Water soluble vitamin - Vitamin B6 (Pyridoxine)
Vitamin B6 comprises 3 forms (vitamers): pyridoxine, pyridoxal and pyridoxamine, and has a central role in the metabolism of amino acids. It is involved in breaking down glycogen and has a role in the modification of steroid hormone action. It is also essential for the formation of red blood cells and the metabolism and transport of iron. Together with folate and vitamin B12, vitamin B6 is required for maintenance of normal blood homocysteine levels. Raised homocysteine is a risk factor for cardiovascular disease.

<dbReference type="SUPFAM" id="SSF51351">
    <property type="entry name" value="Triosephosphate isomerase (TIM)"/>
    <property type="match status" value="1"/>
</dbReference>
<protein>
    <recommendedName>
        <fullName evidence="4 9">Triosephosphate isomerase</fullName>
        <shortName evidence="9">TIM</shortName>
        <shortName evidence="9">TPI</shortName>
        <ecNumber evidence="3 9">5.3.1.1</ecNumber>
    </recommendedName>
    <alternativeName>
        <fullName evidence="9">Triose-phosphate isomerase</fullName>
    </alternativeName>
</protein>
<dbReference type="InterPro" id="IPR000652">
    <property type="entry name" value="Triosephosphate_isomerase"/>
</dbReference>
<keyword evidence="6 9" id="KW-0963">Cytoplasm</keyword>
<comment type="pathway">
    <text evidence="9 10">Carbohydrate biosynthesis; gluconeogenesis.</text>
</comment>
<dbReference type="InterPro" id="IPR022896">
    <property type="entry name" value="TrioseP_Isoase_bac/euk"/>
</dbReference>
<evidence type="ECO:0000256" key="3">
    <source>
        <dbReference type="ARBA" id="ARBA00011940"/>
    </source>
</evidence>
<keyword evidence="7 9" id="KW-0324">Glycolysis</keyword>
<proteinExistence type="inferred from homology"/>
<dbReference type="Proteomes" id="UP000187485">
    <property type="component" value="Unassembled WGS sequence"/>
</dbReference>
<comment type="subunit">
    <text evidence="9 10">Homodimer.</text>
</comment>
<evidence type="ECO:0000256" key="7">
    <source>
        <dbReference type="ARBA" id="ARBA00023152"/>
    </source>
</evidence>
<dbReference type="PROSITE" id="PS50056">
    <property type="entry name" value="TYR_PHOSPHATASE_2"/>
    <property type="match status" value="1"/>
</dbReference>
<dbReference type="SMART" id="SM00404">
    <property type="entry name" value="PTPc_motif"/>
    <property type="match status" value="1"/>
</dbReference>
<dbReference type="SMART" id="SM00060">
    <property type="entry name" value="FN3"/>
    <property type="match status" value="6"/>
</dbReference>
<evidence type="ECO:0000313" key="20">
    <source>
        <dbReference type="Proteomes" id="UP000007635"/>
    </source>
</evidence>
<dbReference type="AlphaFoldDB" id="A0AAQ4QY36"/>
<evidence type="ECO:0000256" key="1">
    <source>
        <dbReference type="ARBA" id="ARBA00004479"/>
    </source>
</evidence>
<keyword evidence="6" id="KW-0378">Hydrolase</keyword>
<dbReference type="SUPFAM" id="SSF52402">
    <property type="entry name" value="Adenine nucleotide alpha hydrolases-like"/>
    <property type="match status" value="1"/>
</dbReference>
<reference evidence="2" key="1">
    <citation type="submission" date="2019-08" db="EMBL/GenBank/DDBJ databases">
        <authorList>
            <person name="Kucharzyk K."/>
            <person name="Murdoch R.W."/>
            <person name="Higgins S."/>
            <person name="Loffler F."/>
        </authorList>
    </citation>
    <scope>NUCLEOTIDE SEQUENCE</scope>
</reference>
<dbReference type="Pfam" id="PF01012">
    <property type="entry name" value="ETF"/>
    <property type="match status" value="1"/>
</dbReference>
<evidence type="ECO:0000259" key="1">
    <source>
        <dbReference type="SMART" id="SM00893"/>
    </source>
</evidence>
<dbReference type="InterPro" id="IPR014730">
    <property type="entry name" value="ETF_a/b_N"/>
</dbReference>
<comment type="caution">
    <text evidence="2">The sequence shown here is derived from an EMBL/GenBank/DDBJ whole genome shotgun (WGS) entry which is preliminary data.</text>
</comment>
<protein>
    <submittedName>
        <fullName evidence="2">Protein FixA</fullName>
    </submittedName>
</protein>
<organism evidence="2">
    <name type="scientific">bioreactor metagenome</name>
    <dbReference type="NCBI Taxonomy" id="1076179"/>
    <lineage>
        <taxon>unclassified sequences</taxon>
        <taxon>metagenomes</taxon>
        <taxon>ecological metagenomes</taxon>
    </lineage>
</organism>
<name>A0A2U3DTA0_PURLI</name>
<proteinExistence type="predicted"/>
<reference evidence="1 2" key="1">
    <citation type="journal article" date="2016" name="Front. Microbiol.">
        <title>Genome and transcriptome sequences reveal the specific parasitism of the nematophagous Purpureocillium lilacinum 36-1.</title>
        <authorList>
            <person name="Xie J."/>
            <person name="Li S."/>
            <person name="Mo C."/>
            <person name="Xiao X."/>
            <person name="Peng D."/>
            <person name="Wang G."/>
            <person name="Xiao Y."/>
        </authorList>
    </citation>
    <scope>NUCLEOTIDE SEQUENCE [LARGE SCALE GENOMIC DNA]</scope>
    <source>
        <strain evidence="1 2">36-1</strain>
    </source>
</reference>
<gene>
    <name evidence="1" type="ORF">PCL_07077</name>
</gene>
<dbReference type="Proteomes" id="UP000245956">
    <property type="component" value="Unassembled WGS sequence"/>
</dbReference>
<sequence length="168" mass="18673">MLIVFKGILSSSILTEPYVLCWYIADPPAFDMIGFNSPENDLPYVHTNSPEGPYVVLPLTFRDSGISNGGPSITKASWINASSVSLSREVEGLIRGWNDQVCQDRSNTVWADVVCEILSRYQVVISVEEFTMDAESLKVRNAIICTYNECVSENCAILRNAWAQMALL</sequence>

Deficiency of vitamin B6 is rare because it is widely distributed in foods and is synthesised by the body’s gut flora. Deficiency may only occur as a complication of disease or prolonged administration of certain drugs.
Long-term intake of high dose vitamin B6 from supplements (typically >200mg/day) has been reported to result in sensory nerve damage.
Poultry, white fish, milk, eggs, whole grains, soya beans, peanuts and some vegetables are sources of vitamin B6.
© British Nutrition Foundation